The color of the hills and sky to the west at sunset has long been described as Austin’s “violet crown.” As it turns out, the phrase “violet crown” has historic ties to the Brentwood and Crestview neighborhoods of Central Austin, too. Its origins go back centuries earlier to Athens, Greece.
In the late 1940s, Dr. Joseph Samuel Koenig and Charles McCullough, developers of Violet Crown Heights, from Payne to Ruth in Brentwood, promoted the subdivision as having “a beautiful view of the Violet Crown Hills.” The area had been farms and prairie, and new residents were only beginning to plant trees on the open land. (The photo, left, was taken on Dartmouth in Crestview, looking west, on the first day of school in 1956. In January 2015, Scott Hopkins called to say the photo is of him and Janet Herron, and his parents built the house at 1516 Dartmouth.)
By 1952, the nearby Violet Crown Shopping Center had been built at Brentwood and Lamar, and it included three businesses—a barber shop, beauty salon, and drug store—with “violet crown” as part of their names. The barber shop later was called Cockrell’s Barber Shop, owned by Tom Cockrell. He retired in 2016 after 60 years as a barber, and Stiles Switch BBQ expanded into the space. Since 2003, Brentwood and Crestview have become the home of the Violet Crown Festival, Violet Crown Community Works, Violet Crown Community Theater, and our Voices of the Violet Crown project. More recently, a number of other Austin-area “violet crown” businesses, organizations, and even a nature trail have been established.
William Cowper Brann (1855-1898), right, possibly was the first writer to use the phrase “violet crown” to describe Austin. Brann was an Illinois native and longtime Texas journalist. He first published his paper, The Iconoclast, in Austin in 1891, when William Sydney Porter, 1862-1910, still worked as a drug clerk, admired Brann’s work, and only dreamed of becoming a famous writer. Later he would be known as O. Henry. Brann’s article “The Garden of the Gods” appeared in Volume I of The Iconoclast and included this description:
. . . Austin’s violet crown bathed in the radiance of the morning or arched with twilight’s dome of fretted gold.
According to the Austin History Center, the phrase also appears in an article published in the Austin Daily Statesman on Wednesday, August 8, 1894.
May 5, 1890, was a memorable day in Austin . . . on that day the citizens of the City of the Violet Crown voted to build a granite dam across the Colorado River.
Later in 1894, O. Henry also used it in the second chapter of his short story “Tictocq: The Great French Detective.”
The drawing-rooms of one of the most magnificent residences in Austin are a blaze of lights . . . The occasion is the entree into society of one of the fairest buds in the City of the Violet Crown . . . Austin society is acknowledged to be the wittiest, the most select and the highest bred to be found southwest of Kansas City.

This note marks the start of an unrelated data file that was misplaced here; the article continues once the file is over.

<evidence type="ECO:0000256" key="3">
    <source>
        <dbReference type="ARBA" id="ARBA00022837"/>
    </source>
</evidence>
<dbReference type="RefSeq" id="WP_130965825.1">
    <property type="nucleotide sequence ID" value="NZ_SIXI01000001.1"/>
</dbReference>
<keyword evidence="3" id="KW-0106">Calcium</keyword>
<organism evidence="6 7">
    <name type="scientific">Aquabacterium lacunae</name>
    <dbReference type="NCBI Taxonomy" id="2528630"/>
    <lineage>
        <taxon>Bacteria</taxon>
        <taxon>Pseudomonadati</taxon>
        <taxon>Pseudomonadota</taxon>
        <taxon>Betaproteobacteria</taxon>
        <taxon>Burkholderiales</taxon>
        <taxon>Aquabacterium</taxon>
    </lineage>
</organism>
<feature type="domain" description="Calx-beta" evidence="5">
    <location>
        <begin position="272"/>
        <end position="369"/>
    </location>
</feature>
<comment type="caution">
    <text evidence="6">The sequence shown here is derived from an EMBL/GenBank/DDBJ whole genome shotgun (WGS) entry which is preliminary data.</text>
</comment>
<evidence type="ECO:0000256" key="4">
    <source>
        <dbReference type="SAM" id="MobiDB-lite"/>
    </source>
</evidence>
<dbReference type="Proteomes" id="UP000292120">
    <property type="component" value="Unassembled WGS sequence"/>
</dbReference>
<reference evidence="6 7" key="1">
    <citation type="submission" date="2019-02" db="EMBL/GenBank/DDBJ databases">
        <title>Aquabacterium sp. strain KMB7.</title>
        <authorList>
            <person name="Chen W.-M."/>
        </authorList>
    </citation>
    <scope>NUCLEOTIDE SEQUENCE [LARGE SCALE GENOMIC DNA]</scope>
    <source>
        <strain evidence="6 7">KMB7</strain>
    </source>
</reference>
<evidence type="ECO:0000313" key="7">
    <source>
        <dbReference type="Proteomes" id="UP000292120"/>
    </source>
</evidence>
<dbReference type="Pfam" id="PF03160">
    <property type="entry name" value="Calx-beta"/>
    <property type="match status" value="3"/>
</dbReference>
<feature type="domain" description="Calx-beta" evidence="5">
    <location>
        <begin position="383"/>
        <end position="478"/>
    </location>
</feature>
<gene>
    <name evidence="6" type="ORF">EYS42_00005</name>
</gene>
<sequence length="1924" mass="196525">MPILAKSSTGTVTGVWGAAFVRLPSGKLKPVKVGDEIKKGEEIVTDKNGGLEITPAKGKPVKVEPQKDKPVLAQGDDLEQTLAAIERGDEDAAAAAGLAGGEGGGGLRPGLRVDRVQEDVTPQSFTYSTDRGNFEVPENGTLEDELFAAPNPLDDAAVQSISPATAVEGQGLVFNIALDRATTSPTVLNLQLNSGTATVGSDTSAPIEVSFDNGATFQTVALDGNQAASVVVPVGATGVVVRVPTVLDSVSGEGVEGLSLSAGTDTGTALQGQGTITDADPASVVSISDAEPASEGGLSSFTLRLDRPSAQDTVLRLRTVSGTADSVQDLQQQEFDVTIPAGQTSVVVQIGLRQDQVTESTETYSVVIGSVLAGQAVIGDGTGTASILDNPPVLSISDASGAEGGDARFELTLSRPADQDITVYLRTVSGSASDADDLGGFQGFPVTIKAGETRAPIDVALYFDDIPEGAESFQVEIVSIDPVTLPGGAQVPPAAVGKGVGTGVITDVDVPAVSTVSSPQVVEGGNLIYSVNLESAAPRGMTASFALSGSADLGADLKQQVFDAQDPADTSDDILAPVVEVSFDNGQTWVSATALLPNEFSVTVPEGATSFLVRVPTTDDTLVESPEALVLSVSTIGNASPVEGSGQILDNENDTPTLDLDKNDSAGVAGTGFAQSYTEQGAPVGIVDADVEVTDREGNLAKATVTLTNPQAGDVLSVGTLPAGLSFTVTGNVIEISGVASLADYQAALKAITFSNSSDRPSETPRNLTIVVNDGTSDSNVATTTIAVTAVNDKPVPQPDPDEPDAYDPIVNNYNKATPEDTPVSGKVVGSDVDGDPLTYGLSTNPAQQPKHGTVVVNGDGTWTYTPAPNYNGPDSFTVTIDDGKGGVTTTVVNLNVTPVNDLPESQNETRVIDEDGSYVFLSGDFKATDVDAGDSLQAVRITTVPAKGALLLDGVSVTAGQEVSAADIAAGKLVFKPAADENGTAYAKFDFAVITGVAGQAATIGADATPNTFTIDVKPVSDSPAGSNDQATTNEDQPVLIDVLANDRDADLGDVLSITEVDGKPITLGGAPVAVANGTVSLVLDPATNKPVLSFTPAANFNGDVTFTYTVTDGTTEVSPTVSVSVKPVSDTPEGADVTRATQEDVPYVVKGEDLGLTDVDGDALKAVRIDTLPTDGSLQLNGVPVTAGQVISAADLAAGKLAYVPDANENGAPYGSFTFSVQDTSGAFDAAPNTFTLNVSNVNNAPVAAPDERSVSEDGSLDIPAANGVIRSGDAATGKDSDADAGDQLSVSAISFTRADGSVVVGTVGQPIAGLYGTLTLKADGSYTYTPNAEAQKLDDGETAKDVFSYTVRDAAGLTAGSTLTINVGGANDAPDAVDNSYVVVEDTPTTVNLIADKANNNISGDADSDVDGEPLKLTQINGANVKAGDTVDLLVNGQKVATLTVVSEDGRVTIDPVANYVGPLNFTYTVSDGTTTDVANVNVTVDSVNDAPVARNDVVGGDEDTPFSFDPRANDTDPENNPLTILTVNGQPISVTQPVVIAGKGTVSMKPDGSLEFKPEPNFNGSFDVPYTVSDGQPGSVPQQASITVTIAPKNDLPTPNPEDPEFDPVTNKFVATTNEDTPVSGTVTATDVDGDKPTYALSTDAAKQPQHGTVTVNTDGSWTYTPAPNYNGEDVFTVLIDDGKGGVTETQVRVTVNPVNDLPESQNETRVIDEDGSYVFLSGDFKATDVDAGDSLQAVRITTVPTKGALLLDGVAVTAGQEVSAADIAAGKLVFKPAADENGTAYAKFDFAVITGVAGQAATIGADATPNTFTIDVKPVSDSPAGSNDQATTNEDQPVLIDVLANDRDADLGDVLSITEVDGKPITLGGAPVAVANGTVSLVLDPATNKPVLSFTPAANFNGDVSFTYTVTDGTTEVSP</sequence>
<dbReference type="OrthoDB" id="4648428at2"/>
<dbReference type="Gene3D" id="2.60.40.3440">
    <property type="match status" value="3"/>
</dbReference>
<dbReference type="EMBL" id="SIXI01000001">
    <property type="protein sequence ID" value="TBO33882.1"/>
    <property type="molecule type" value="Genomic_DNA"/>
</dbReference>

Both Brann and O. Henry likely were inspired by other, much earlier, authors. The Greek poet Theognis, born 550 B.C., described the purple hue of the evening sky over Hymettus, a mountain near Athens, Greece, as a violet crown. Some have suggested that it was a reference to Ion, a king who was crowned in Athens; the word “ion” in Greek means violet. Over the years, other writers—from Aristophanes (400 B.C.) to Plutarch (100 A.D.) to Disraeli (1844) to Oscar Wilde (1878)—described Athens as the City of the Violet Crown.
By the end of the nineteenth century, Austin would share the designation. More than 100 years later the popularity of “violet crown” continues.
And, people living here continue to see the violet crown at sunset, including Brentwood neighbor David, who wrote this in December 2011:
I have lived in Austin most of 50 years and have always heard about the “Violet Crown.” Just as the sun went down yesterday, I was standing outside, and the sky went purple. I live on Koenig near Woodrow. I probably looked like an idiot staring up at the sky, but it was worth it. You could have knocked me over with one finger. I always thought it was a legend, or folklore, or whatever. It was incredibly beautiful, real, and I saw it. I would say lavender is the closest color to what I saw. I was so bowled over I forgot to take a picture. I ran inside for a camera a few minutes later, but it was gone. It was only visible for 2 or 3 minutes. Amazing.
Read more about the curious connection between “violet crown” and another Brentwood/Crestview icon—Domino the Pig—here.
Copyright 2016 Susan Burneson. All rights reserved.